A Latin American Master Who Happens to be Danish

Trine Ellitsgaard


A Latin American Master Who Happens to be Danish


To be of a place and at the same time apart from it is perhaps to see its beauty, and its ironies, with more clarity.  Trine Ellitsgaard grew up in Denmark, and it was there she trained as a weaver, but for the last twenty years she has lived in Oaxaca, Mexico.  Stepping outside the serenity of her studio, you are instantly confronted by the wild cataclysm that constitutes daily life in Latin America—the clashing aromas of flowers and exhaust, the sounds of birdsong and jackhammers, the saturated colors of sky, colonial buildings, and graffiti—all woven into a rich, anarchic texture that threatens at every moment to overload the senses.  You cannot help but be swept into the chaos, or fight against it, or both.


It is more than an interesting side note that Trine still weaves on the loom she imported from Copenhagen when she first arrived in Mexico.   Looking at her textiles, what is most striking is not the overtly visible influence of Oaxacan craft but its apparent absence.  The ordered geometric designs, the muted colors, the soothing balance of forms and textures all seem to express a Scandinavian sensibility in direct contrast to a life spent in Mexico or to traditional Mexican weaving.


But the influence is undeniably there.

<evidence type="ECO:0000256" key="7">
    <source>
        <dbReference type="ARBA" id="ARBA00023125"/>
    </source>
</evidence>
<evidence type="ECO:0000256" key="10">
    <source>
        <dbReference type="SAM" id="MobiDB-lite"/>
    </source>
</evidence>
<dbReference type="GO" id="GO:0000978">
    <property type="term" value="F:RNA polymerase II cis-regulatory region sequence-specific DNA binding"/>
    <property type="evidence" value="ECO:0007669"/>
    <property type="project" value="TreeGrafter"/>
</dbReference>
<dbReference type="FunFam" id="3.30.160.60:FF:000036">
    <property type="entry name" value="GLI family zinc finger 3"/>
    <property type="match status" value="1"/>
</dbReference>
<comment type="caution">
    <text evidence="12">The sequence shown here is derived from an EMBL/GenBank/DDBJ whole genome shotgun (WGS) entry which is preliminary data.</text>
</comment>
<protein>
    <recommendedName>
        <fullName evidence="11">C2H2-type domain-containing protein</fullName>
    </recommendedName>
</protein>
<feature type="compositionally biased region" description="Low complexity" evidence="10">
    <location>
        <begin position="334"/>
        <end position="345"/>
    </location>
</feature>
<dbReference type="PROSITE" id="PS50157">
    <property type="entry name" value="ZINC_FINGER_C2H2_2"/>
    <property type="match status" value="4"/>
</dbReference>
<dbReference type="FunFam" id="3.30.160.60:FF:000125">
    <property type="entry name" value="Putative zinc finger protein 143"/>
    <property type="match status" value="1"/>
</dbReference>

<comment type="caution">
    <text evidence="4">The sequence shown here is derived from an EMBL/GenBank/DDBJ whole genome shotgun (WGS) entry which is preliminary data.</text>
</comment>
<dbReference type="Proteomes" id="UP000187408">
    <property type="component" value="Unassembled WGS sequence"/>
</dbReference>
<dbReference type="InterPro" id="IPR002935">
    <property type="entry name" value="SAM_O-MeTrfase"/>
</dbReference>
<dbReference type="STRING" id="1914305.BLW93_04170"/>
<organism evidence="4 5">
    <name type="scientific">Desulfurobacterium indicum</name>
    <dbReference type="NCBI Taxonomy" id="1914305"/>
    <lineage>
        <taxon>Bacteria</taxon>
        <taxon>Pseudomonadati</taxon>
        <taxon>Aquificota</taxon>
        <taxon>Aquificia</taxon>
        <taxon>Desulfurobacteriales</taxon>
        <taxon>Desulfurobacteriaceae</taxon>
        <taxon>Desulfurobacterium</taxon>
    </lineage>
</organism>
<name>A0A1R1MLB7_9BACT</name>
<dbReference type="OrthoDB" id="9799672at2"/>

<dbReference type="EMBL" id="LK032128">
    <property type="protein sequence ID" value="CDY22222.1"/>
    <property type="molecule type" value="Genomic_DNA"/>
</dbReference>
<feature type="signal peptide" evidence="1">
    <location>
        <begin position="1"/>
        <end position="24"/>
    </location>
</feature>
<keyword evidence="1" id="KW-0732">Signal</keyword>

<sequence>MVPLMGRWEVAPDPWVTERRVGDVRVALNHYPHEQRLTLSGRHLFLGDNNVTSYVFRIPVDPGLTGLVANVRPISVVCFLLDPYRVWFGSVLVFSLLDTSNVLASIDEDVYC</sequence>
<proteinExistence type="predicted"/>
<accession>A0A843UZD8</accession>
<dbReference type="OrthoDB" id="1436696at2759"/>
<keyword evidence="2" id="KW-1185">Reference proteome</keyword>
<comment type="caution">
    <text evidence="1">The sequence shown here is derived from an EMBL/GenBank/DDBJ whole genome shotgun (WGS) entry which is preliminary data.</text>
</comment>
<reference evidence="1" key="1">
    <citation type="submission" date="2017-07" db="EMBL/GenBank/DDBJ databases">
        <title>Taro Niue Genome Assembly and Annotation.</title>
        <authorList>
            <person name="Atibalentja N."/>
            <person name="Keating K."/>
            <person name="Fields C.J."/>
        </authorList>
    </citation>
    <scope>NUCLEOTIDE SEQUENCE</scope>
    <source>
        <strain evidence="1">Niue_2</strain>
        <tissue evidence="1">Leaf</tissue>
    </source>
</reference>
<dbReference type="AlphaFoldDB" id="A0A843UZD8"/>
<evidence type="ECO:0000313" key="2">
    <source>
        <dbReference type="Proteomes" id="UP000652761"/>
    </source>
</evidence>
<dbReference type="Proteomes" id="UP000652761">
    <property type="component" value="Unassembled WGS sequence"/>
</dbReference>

Sometimes it is in a form she has appropriated, such as the woolen skirt worn by the Chomulas of Chiapas—Trine has joined two woolen lengths with a luminescent ray of reflex threads.  Or it might be in an element suggested by ritual: the dried flowers set upon the graves in the town of San Antonino during Day of the Dead become paper pom poms in an homage to her father.


In another collaborative piece, a group of women palm weavers in the Mixteca region of Oaxaca have created a long palm braid that Trine has woven into an open structure and joined with threads of red horsehair.  Most often, however, the experience of Mexico is found in the combinations of the materials themselves.  Gold thread and plastic, paper and silk, sisal and seeds—the organic is paired with inorganic, luxurious with pedestrian, rough with smooth, shiny with sensual.  Underneath the deceptive simplicity and harmony of the designs, these surprising clashes and combinations reveal a delight in strangeness as well as the peculiar beauty that can emerge from chaos.  Trine’s work takes hold of all that she has observed in Mexico, but the Scandinavian in her reconstitutes it into new patterns; out of the meeting of these two cultures emerges a new way of seeing both.


Michael Sledge
September, 2010


(Michael Sledge is an author and also the co-founder of Oax-i-fornia, an art studio in Oaxaca, Mexico, which unites local artists with students from California College of Arts in San Francisco)  


Mr. Sledge’s most recent novel is the highly acclaimed, “The More I Owe You”, an intimate portrait of poet Elizabeth Bishop. 

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